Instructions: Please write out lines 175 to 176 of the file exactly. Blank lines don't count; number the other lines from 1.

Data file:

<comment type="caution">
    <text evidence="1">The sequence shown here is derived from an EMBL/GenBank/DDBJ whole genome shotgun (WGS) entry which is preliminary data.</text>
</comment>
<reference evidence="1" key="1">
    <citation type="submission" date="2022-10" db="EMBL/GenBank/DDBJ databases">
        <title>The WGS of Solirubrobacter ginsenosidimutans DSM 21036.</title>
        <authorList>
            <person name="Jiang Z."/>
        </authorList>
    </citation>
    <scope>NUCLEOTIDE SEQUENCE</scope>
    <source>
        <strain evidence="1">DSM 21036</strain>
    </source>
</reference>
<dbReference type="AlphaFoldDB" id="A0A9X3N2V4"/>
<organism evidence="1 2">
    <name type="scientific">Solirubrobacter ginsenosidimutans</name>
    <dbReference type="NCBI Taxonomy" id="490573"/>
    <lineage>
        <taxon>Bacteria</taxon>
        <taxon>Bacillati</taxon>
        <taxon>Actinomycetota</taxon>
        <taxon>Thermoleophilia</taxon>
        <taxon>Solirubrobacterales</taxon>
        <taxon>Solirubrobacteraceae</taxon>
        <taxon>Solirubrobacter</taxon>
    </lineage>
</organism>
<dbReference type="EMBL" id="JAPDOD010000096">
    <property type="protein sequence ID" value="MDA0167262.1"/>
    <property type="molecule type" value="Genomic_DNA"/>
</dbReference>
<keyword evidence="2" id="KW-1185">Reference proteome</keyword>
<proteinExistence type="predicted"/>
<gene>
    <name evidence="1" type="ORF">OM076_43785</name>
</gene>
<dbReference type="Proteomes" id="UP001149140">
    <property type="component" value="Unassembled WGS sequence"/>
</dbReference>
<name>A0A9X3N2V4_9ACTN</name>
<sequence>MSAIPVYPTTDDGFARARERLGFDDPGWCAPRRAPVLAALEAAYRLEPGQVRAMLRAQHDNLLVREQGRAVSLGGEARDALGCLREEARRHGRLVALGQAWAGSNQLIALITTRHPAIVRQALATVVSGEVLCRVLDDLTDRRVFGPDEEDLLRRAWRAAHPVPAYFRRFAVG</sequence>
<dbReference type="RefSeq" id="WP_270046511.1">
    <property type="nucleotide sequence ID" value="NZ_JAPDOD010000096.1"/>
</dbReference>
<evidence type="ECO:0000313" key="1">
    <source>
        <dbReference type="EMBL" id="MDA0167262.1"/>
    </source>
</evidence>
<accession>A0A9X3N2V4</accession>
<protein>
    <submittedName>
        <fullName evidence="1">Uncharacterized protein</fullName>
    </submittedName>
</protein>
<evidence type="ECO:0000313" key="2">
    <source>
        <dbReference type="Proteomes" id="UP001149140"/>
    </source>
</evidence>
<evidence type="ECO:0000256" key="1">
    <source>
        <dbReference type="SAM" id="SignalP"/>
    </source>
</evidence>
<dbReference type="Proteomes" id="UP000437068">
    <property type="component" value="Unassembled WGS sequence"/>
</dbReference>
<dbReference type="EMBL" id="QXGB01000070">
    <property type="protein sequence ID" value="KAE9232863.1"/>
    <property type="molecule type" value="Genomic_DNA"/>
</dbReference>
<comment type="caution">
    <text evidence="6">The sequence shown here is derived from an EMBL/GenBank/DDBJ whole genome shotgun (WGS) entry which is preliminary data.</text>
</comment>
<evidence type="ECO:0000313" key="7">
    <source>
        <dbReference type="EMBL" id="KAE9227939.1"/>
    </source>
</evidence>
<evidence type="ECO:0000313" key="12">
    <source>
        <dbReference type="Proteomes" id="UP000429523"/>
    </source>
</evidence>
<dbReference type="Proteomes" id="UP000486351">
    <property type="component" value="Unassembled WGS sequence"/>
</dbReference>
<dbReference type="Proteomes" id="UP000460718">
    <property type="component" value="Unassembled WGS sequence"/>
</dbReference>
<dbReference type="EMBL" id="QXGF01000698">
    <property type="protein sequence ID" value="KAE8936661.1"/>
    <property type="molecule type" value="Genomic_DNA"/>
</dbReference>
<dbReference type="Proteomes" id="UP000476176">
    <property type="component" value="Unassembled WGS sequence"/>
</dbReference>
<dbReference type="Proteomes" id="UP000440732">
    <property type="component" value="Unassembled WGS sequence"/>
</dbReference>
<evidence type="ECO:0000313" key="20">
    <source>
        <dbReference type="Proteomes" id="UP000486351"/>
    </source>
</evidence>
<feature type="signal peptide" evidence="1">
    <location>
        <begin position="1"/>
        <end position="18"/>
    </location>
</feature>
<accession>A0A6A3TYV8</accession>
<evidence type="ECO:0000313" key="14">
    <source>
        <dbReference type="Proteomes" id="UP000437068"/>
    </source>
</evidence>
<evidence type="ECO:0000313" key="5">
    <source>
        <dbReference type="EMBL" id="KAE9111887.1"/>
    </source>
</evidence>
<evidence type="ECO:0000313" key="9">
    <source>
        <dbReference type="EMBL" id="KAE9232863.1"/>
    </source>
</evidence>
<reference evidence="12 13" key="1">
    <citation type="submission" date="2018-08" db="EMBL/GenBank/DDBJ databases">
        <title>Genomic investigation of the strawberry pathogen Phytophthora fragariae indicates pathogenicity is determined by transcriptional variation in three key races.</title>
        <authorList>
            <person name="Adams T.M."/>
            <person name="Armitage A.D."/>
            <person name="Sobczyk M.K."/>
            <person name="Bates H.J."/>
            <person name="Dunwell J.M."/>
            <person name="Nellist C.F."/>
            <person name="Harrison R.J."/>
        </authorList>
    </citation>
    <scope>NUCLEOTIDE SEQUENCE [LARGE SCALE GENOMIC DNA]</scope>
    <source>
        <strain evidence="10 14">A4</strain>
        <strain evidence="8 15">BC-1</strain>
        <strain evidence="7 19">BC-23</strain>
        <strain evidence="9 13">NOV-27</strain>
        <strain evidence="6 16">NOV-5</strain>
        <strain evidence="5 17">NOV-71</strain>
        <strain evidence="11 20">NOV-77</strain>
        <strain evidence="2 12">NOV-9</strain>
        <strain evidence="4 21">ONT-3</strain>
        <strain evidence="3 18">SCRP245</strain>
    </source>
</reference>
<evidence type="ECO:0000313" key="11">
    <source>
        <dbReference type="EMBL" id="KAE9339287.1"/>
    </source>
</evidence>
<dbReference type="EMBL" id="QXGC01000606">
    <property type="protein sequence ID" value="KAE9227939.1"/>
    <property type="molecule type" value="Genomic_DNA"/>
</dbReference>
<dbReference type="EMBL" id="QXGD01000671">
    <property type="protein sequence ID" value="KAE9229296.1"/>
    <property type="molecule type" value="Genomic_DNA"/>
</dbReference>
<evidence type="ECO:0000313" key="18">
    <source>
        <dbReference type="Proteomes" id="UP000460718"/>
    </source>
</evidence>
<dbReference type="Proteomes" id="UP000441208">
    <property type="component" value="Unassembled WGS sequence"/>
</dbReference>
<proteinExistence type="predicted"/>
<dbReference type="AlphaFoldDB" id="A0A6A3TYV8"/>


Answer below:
</evidence>
<dbReference type="Proteomes" id="UP000441208">